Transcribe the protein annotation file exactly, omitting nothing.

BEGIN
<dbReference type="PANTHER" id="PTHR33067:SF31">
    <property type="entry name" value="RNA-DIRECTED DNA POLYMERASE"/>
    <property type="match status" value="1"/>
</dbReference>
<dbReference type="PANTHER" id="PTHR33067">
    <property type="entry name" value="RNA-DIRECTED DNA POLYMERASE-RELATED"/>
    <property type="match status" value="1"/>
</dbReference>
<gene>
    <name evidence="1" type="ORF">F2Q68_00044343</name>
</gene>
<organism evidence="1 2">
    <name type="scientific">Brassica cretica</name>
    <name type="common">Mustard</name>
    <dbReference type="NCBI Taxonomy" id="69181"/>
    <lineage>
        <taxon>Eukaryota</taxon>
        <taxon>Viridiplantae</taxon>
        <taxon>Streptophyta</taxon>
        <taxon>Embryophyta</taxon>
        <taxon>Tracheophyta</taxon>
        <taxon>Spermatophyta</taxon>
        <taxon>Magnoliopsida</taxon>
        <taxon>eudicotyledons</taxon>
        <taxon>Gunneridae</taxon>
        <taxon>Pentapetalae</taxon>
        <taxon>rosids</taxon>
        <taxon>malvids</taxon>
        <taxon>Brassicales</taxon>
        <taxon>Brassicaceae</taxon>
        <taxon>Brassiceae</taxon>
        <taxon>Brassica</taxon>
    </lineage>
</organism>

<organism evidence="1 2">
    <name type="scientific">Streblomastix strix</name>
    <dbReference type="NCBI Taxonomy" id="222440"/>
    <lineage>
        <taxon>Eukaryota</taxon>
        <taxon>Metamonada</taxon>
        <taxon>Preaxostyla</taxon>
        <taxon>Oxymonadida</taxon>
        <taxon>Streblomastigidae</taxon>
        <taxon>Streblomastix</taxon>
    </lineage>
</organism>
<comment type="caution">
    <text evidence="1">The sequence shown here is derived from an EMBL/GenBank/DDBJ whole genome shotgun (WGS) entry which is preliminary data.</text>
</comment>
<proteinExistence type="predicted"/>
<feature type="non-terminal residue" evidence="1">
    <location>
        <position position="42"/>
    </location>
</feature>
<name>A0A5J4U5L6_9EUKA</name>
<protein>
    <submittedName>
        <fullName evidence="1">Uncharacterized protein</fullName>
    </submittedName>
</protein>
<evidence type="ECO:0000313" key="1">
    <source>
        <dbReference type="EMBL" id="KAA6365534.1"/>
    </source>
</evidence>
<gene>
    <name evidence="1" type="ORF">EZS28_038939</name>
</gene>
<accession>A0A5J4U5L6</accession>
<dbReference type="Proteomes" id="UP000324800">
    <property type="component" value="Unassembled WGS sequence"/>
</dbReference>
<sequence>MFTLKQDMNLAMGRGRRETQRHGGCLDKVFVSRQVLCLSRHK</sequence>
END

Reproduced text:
<dbReference type="PANTHER" id="PTHR33067:SF31">
    <property type="entry name" value="RNA-DIRECTED DNA POLYMERASE"/>
    <property type="match status" value="1"/>
</dbReference>
<dbReference type="PANTHER" id="PTHR33067">
    <property type="entry name" value="RNA-DIRECTED DNA POLYMERASE-RELATED"/>
    <property type="match status" value="1"/>
</dbReference>
<gene>
    <name evidence="1" type="ORF">F2Q68_00044343</name>
</gene>
<organism evidence="1 2">
    <name type="scientific">Brassica cretica</name>
    <name type="common">Mustard</name>
    <dbReference type="NCBI Taxonomy" id="69181"/>
    <lineage>
        <taxon>Eukaryota</taxon>
        <taxon>Viridiplantae</taxon>
        <taxon>Streptophyta</taxon>
        <taxon>Embryophyta</taxon>
        <taxon>Tracheophyta</taxon>
        <taxon>Spermatophyta</taxon>
        <taxon>Magnoliopsida</taxon>
        <taxon>eudicotyledons</taxon>
        <taxon>Gunneridae</taxon>
        <taxon>Pentapetalae</taxon>
        <taxon>rosids</taxon>
        <taxon>malvids</taxon>
        <taxon>Brassicales</taxon>
        <taxon>Brassicaceae</taxon>
        <taxon>Brassiceae</taxon>
        <taxon>Brassica</taxon>
    </lineage>
</organism>

<organism evidence="1 2">
    <name type="scientific">Streblomastix strix</name>
    <dbReference type="NCBI Taxonomy" id="222440"/>
    <lineage>
        <taxon>Eukaryota</taxon>
        <taxon>Metamonada</taxon>
        <taxon>Preaxostyla</taxon>
        <taxon>Oxymonadida</taxon>
        <taxon>Streblomastigidae</taxon>
        <taxon>Streblomastix</taxon>
    </lineage>
</organism>
<comment type="caution">
    <text evidence="1">The sequence shown here is derived from an EMBL/GenBank/DDBJ whole genome shotgun (WGS) entry which is preliminary data.</text>
</comment>
<proteinExistence type="predicted"/>
<feature type="non-terminal residue" evidence="1">
    <location>
        <position position="42"/>
    </location>
</feature>
<name>A0A5J4U5L6_9EUKA</name>
<protein>
    <submittedName>
        <fullName evidence="1">Uncharacterized protein</fullName>
    </submittedName>
</protein>
<evidence type="ECO:0000313" key="1">
    <source>
        <dbReference type="EMBL" id="KAA6365534.1"/>
    </source>
</evidence>
<gene>
    <name evidence="1" type="ORF">EZS28_038939</name>
</gene>
<accession>A0A5J4U5L6</accession>
<dbReference type="Proteomes" id="UP000324800">
    <property type="component" value="Unassembled WGS sequence"/>
</dbReference>
<sequence>MFTLKQDMNLAMGRGRRETQRHGGCLDKVFVSRQVLCLSRHK</sequence>